The North Fork of the Trinity River

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In April 2003 we took our annual California Spring Break trip, which ended up spanning five major river basins: The American, The Yuba, The Sacramento, The Trinity, and the Salmon.
We paddled a wide variety of rivers and creeks, met some great folks, and had a great time. At the end of the trip we had: Two broken boats, one broken paddle, and two swims out of burly hydraulics.
This time around I was accompanied by: Pete Giordano (Portland), Dan 'The Man' Coyle (Corvallis), Josh Knapp and Gabe Flock (Eugene).

The North Fork of the Trinity is one of my all-time favorite rivers, earning top marks for scenery, remoteness, and sustained, high-quality whitewater.

I had heard nothing but praise for this river from my friends who had run this section before, most notably from Steve Stuckmeyer and Gabe Flock, who is lucky enough to have paddled this river three times. They described the North Fork as beautiful, challenging, and strenuous; they also spoke of thrashings, swims, and unportageable drops, which I must admit raised the adrenaline level a bit on my first trip down.

This run is challenging on several different levels. First, it is quite long, (fourteen miles), and the whitewater is evenly distributed with few slow spots. The rapids are challenging on an individual scale, but this run demands a higher than average level of physical fitness due to the large number of tough drops and the remote nature of the river.

In addition to endless miles of superb class IV and V rapids, the North Fork has stunning crystalline water which is offset by spectacular granite gorges, similar to those found on Oregon's famous Opal Creek run. Indeed, running the North Fork feels equivalent to paddling Opal Creek five times in a row, except the rapids are larger, more frequent, and far more interesting overall.

There is no warm-up on this run because the first mile is the steepest, dropping 190 feet. You peel out, go around the corner, and then start running a long series of class IV and V boulder gardens that pile up on one another with scarcely an eddy in sight. A common reaction on for first timers on this run is: "Is the WHOLE fourteen miles like this?.."

Time Considerations:
Josh was really going off the day we did this run, and we ended up boat-scouting most of the rapids. Even so, it took us five hours to complete the run. The guidebook says that small, fast teams can get down this run in eight hours, so I imagine the Josh-less average speed is somewhere in between. Either way, get an early start and eat a big breakfast before you tackle this one!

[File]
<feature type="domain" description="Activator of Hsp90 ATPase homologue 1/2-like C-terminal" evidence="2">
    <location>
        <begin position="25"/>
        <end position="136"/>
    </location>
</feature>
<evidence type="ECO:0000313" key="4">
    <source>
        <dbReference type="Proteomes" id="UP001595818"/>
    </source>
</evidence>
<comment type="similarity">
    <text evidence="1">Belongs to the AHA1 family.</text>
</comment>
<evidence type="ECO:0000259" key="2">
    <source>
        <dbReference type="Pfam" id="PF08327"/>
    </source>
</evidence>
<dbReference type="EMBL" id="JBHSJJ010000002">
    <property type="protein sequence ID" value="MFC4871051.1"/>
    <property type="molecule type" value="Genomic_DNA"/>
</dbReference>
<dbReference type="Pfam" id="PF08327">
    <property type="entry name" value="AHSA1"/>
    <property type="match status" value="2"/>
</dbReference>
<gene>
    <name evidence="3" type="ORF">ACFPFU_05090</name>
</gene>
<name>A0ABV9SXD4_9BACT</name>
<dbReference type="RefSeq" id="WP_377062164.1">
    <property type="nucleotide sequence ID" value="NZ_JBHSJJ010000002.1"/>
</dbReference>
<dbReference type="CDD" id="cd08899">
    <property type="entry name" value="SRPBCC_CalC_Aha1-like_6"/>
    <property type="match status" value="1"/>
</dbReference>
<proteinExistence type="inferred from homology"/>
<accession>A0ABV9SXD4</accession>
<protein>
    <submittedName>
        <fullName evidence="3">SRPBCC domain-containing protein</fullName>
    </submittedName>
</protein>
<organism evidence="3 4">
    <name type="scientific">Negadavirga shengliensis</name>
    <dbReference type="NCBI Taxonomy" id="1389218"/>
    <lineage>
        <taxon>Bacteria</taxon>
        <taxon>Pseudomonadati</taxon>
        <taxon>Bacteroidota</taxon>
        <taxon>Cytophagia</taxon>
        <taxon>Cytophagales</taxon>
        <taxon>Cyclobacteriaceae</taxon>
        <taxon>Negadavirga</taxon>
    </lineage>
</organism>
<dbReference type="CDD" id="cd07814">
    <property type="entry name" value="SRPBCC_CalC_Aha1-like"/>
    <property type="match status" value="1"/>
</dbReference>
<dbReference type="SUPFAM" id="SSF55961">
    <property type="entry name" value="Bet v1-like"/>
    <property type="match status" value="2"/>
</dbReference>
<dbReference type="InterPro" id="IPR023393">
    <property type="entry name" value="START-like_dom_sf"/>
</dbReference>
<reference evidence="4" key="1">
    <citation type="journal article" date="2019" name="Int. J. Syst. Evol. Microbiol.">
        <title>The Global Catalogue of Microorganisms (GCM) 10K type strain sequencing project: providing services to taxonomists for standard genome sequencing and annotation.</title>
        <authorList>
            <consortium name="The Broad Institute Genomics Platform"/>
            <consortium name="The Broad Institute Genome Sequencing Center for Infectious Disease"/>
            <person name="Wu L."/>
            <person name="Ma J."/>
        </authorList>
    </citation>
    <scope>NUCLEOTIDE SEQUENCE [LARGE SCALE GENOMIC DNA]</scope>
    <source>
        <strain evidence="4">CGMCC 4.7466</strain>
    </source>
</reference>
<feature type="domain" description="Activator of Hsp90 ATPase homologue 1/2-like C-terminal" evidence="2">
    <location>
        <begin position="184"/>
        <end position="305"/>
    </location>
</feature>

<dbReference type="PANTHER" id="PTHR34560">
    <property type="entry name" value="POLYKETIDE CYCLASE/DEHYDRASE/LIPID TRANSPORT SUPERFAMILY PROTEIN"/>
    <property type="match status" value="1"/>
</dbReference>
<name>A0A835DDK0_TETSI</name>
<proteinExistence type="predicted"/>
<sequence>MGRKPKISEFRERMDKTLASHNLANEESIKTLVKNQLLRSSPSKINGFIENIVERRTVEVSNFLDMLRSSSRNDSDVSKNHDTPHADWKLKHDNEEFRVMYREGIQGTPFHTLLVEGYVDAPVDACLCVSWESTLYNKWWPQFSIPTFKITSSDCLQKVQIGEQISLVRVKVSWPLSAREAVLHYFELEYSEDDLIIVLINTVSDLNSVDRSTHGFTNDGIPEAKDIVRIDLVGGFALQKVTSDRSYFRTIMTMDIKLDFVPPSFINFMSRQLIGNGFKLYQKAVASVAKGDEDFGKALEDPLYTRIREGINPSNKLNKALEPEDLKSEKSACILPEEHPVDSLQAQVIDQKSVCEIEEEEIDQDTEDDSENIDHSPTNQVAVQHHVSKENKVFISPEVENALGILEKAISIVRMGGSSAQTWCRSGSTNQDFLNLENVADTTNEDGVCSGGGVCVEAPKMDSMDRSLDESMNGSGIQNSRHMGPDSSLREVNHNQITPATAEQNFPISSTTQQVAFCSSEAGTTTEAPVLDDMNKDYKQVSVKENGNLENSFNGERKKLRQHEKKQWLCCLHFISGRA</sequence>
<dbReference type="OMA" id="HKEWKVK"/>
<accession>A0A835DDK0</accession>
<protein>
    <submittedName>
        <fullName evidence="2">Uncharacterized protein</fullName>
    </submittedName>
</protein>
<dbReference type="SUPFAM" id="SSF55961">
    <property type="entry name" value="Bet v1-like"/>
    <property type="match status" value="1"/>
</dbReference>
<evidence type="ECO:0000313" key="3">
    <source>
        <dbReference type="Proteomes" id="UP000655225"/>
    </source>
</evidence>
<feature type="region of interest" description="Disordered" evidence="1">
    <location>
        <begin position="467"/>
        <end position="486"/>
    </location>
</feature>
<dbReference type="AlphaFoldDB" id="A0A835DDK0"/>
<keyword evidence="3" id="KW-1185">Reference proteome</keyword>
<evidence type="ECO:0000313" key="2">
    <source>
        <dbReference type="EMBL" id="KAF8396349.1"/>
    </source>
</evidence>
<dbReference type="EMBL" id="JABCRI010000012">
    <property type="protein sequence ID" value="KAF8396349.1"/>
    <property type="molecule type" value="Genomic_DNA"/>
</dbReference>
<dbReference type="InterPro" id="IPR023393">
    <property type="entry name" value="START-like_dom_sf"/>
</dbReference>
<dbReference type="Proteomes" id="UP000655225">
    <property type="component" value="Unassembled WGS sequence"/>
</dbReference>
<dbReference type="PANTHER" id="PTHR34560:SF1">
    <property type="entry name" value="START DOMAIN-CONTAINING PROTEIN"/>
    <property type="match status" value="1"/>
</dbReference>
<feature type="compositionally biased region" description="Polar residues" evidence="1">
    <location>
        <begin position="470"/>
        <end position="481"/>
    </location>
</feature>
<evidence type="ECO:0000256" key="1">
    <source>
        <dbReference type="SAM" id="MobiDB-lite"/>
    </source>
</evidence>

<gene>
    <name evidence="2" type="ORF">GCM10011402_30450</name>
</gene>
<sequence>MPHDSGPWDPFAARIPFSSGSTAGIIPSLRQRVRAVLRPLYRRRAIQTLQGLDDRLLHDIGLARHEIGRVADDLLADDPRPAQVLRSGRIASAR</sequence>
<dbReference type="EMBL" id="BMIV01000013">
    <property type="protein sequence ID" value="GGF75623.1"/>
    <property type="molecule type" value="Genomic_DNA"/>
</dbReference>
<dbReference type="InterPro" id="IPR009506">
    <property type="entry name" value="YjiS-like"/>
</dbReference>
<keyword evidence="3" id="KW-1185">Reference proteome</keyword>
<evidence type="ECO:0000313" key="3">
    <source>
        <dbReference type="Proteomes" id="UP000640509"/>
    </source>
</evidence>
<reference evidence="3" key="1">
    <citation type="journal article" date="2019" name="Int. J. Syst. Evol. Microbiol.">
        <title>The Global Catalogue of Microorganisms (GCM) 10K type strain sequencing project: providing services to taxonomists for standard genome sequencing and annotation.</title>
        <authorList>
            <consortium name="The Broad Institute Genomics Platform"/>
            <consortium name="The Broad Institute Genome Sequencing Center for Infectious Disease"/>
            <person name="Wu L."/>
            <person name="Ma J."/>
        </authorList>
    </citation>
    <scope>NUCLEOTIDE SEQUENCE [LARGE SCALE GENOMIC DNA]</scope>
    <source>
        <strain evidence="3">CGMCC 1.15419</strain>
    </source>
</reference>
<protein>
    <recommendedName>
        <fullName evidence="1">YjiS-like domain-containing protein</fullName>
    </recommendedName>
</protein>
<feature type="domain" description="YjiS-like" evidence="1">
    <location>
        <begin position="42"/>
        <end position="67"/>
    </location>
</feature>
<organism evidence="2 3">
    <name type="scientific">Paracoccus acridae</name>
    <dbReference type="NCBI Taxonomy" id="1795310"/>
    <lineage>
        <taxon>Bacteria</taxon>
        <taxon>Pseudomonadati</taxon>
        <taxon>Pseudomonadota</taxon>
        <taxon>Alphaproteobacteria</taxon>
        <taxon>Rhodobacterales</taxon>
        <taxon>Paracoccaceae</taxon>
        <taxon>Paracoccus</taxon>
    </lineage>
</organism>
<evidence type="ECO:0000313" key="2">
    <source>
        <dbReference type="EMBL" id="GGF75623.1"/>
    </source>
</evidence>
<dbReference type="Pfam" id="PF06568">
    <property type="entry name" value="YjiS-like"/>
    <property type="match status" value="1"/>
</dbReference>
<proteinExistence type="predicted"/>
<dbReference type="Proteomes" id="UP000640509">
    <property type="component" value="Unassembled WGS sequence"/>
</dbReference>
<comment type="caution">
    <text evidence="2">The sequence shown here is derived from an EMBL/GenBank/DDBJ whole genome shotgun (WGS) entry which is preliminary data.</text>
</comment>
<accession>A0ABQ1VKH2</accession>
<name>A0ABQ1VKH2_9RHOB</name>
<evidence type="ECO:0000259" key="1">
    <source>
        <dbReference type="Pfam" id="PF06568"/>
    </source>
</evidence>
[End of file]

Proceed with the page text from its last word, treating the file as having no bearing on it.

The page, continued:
The North Fork starts with a bang: A hundred yards below the put-in Pete Giordano negotiates the first in an endless array of powerful and complex boulder gardens while Josh Knapp watches from below.

Josh and Pete cruise down the first (and steepest) mile on the North Fork.
This mile drops 190 feet and is essentially a single large rapid.

Josh boofs a tricky drop containing a dangerous undercut on the river-left side; the far right side where Josh is was the only safe line.

Below the first mile the gradient cools off a bit and the river becomes more pool-drop, but the rapids are evenly distributed so you are almost never without a significant horizon line to ponder.

Soon we arrived at the first portage, a wicked class V+ rapid that I had seen photos of in the past. Here the river tears down through ever-narrowing walls before ramping up and over a bulge in the rock and slamming into in a hideous hydraulic backed up by the wall on the left side. Pete and I never even gave this one a second look, but I knew something was up when Josh headed downstream to scout; I could tell by the determined look on his face he was thinking about running this monster..

Josh and Pete ponder the hideous hydraulic at the bottom of the first recommended portage.
Josh ended up running this drop flawlessly (see below).

I always get a little nervous watching my friends run drops that are as dangerous as this one, so I wasn't surprised to feel my heart rate start accelerating as Josh headed upstream to his boat. Pete and I got set with ropes as Josh waited an eddy above, and once we were set we gave him the thumbs up. He peeled out and lined up, accelerating rapidly downstream as the river narrowed and funneled down into it's terminal plunge; at the last moment he drove hard to the right and was enveloped by the frothing mass of water, reappearing a moment later upright and elated in the gorge below..